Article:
Friday, May 24, 2013

Vote Selling – Vote Buying

Long time since, the disturbing matter of “Vote Buying” has been an issue whenever elections were held in the country. And this shameful phenomenon has closely accompanied Philippine elections from the baranggay to the national levels – be these midterm of presidential elections. In fact, on the occasion of the recently concluded midterm election, the debasing reality of “Vote Buying” was noted as significantly more widely practiced than in previous elections.

The truth of the matter is that there will be no “Vote Buying” unless there is “Vote Selling.” These two transactional ventures come in pair even but in ordinary business enterprises. No one can buy something if no one is selling anything. In the same way, no one can sell something if no one is buying anything. Concretely in conjunction with the last election and the significantly more “Vote Selling-Vote Buying” that more extensively and openly accompanied the said political exercise, the following observations are well in order even if only for a better understanding of its signal implications – all of which are anything but pacifying and inspiring realities.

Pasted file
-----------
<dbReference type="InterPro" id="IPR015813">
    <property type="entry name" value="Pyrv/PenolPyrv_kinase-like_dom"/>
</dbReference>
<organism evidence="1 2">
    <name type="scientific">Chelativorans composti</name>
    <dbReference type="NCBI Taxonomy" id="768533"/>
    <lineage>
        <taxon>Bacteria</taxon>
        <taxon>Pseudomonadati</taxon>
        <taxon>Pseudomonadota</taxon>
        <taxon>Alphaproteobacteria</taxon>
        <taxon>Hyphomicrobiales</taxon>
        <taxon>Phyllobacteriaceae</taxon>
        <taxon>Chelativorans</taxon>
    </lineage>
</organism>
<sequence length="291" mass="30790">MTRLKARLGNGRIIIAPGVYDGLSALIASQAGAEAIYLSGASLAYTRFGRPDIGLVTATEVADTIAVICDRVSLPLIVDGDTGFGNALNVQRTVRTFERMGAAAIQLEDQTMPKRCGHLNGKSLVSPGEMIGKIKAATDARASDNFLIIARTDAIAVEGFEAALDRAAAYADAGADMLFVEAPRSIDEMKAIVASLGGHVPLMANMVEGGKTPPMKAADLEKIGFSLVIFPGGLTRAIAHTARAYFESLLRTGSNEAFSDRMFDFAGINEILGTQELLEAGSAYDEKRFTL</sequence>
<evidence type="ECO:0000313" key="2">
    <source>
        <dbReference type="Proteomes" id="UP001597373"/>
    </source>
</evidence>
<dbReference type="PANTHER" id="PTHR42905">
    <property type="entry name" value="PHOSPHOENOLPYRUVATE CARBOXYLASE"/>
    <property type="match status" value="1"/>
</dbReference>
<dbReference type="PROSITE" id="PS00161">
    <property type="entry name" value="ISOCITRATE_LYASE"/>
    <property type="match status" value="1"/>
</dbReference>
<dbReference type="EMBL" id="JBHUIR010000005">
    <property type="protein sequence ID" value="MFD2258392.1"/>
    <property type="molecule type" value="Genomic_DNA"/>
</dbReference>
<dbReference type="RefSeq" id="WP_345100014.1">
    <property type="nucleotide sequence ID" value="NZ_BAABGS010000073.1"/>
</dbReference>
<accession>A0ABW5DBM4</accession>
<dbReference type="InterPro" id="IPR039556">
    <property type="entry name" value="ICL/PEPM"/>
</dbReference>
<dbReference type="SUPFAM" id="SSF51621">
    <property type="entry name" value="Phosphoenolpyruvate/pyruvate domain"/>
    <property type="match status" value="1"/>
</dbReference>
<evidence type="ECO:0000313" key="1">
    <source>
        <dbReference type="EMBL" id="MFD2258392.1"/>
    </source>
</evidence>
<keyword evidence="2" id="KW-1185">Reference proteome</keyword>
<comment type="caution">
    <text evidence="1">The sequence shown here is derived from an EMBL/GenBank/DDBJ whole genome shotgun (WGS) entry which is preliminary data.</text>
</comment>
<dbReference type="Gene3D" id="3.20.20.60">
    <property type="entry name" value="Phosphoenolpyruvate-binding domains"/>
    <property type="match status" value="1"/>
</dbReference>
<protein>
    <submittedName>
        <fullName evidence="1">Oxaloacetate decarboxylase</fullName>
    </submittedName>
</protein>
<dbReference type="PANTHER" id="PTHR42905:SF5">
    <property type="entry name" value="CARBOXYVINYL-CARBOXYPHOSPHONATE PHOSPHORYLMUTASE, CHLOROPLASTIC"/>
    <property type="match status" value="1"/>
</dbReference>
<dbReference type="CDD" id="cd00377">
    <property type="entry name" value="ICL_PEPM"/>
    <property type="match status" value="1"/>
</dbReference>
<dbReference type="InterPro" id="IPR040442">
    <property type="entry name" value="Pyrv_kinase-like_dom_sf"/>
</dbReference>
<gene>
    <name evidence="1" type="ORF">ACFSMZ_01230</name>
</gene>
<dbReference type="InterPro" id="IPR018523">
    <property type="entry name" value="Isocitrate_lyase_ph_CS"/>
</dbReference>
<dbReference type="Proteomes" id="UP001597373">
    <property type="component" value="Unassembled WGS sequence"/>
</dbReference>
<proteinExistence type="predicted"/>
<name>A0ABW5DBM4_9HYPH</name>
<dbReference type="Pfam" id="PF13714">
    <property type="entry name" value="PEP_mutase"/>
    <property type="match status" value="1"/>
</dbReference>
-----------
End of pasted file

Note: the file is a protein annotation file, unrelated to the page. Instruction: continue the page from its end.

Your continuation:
The first and foremost truth behind the detestable agenda is that – notwithstanding all heavenly surveys to the contrary – there are even more Filipinos who live in poverty in the event that they do not actually wallow in misery. No one with even but a little delicadeza would sell his dignity but making money through the selling of his vote that is intimately linked with his good name. But then, there is the well-known saying that, “Empty stomach has no ears!” This is why although vote selling is contrary to but elementary ethical standard, it is unreasonable to blame, much less condemn the sellers.

Then enters the long since established fact that Philippine politics make a great business. Wherefore, as a rule, only rich individuals and wealthy families usually aspire for and seek the tenure of public offices precisely because so much capital is needed to buy votes – among other expensive pre-election agenda such as the gathering guns and the hiring goons. But once successfully elected, the capital return is immense. Sad to say, this is precisely why individuals living with integrity and having competence but have no money to use as capital for elections, are the last ones who aspire public offices.

Lastly, all the above constitute the fundamental reason why – as well said by those in the know – supposedly winning political candidates in the Philippines are but “proclaimed” considering that it is not sure if they are really elected. Translation: They become authorized to assume the public offices they campaigned for, not really because it is certain that the people voted for them freely and willingly – but simply because it is said so by these and those individuals tasked to do so.